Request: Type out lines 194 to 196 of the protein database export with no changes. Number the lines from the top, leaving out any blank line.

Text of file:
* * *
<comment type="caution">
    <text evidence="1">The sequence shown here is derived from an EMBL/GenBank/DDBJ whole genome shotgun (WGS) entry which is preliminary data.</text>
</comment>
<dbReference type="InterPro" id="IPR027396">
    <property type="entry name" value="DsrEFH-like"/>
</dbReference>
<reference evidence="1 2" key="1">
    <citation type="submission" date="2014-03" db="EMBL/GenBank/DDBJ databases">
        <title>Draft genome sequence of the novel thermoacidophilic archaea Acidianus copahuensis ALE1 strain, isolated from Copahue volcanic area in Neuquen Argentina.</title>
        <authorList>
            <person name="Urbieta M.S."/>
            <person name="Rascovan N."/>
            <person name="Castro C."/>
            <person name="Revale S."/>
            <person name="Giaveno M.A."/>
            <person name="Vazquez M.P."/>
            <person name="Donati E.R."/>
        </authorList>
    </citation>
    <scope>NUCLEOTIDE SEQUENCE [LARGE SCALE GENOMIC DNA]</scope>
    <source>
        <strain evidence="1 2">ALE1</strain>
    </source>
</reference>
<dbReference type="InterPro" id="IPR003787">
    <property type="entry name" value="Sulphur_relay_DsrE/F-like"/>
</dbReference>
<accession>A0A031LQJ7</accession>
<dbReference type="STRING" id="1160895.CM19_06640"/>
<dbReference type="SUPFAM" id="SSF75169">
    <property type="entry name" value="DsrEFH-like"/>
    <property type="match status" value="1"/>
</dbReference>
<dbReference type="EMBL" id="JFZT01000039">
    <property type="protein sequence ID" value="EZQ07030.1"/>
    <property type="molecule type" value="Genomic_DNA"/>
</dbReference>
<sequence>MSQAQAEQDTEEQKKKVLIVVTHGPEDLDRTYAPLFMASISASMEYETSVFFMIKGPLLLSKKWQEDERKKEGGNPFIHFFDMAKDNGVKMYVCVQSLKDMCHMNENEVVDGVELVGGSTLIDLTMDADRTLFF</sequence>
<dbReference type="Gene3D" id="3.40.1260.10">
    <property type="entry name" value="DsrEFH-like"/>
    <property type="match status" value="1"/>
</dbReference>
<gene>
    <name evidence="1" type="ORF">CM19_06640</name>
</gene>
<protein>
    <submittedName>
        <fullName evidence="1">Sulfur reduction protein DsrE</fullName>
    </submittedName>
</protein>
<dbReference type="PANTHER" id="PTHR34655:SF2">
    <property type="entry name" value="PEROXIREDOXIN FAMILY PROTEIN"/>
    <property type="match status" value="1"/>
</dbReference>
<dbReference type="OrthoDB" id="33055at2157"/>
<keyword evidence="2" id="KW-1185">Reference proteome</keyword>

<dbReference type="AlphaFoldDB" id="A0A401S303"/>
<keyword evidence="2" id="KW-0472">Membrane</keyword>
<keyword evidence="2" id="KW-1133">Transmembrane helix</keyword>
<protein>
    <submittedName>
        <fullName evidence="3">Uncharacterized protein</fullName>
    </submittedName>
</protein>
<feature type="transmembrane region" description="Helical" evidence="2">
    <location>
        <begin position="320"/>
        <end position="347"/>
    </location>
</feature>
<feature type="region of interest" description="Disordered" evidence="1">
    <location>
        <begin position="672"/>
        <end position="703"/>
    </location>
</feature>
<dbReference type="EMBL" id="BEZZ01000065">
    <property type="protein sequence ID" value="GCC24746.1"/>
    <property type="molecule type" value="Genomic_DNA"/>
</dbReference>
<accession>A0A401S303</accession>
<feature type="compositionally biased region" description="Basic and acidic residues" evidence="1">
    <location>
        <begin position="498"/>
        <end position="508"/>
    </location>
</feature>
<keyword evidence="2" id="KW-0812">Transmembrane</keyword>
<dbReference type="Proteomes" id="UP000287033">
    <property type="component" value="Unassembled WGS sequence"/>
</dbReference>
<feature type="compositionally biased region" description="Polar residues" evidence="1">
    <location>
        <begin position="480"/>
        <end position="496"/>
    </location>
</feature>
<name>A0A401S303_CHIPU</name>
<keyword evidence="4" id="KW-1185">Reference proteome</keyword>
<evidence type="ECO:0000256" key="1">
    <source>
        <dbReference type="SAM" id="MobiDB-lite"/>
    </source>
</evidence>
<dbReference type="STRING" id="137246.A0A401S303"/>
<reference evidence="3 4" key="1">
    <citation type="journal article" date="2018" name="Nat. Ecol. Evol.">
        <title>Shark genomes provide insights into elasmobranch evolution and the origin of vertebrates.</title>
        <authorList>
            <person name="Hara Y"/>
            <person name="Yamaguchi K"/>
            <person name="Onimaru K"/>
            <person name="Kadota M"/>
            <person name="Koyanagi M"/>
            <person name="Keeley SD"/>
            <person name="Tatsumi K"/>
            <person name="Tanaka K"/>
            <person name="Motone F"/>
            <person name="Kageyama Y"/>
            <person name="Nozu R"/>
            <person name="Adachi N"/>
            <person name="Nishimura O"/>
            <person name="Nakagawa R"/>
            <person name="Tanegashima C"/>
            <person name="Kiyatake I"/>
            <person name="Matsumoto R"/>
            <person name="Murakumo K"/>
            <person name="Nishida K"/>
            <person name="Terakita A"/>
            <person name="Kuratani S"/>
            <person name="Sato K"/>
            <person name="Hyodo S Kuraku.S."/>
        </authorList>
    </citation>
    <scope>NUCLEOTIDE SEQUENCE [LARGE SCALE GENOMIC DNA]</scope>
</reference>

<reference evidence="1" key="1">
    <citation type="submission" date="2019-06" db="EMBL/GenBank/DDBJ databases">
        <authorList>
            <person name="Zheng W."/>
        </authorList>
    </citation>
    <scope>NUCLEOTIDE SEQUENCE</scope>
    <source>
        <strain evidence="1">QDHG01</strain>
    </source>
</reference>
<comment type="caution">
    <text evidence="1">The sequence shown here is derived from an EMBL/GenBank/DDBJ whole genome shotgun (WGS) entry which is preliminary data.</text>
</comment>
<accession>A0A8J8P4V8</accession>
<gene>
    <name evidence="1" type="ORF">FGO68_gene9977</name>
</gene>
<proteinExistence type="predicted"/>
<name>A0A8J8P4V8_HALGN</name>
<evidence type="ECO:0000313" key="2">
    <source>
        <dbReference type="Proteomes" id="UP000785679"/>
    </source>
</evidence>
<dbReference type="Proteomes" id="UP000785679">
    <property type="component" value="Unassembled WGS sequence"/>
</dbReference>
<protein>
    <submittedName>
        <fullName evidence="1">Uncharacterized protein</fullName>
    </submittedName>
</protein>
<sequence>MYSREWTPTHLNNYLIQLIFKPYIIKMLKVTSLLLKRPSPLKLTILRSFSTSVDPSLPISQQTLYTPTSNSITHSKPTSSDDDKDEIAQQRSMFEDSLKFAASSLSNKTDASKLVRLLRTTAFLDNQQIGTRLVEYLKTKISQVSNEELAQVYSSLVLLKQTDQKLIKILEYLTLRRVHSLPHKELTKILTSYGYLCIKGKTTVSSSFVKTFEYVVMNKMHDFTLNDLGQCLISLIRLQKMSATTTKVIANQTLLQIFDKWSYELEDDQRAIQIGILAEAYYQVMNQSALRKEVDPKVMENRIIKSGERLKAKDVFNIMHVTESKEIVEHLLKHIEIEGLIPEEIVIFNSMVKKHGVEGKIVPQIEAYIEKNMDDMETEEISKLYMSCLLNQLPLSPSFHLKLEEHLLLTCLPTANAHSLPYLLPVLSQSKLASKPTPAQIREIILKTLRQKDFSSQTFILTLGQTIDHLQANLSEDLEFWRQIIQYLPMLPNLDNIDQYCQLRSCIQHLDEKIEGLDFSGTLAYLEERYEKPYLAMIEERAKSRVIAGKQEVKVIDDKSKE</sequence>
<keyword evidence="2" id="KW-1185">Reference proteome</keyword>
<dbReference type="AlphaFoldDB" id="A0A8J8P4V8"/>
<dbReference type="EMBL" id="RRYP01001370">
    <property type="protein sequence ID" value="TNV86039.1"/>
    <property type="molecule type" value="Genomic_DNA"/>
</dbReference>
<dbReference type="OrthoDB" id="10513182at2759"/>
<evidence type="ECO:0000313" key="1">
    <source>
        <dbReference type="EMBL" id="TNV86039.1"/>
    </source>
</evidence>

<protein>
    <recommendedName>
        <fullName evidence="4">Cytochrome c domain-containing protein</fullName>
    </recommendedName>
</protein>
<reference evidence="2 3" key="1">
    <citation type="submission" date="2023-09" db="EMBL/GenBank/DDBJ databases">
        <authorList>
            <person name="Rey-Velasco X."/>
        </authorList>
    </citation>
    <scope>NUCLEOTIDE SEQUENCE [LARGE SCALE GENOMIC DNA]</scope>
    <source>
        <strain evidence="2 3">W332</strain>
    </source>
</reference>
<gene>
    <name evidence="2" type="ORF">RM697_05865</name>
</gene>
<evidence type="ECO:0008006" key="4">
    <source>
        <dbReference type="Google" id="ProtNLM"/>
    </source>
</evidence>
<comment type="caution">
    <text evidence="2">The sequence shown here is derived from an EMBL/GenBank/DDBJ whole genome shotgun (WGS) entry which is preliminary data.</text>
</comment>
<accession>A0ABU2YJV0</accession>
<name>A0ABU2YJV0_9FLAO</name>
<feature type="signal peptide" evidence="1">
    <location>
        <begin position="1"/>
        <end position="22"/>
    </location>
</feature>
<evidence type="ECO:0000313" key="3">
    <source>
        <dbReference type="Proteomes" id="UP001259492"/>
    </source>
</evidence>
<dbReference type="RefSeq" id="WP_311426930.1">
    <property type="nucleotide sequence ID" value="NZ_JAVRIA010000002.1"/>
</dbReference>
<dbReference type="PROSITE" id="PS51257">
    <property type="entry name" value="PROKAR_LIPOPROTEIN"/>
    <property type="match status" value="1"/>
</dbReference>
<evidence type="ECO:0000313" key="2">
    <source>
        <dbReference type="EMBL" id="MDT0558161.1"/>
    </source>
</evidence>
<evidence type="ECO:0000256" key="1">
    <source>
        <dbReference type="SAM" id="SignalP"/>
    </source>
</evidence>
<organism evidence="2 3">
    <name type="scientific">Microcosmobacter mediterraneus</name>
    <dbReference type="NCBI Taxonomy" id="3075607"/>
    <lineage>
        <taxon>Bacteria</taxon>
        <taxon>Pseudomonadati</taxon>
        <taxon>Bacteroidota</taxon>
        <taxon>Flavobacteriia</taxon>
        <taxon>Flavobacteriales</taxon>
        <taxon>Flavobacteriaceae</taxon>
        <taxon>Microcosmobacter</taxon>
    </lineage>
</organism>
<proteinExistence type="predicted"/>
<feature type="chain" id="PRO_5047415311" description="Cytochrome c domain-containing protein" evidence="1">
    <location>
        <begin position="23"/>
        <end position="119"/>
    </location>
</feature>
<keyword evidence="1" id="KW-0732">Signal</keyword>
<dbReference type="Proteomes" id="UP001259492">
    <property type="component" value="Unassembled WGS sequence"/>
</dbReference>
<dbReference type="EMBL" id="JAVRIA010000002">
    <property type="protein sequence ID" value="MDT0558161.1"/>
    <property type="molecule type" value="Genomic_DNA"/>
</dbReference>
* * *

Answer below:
    <scope>NUCLEOTIDE SEQUENCE [LARGE SCALE GENOMIC DNA]</scope>
    <source>
        <strain evidence="2 3">W332</strain>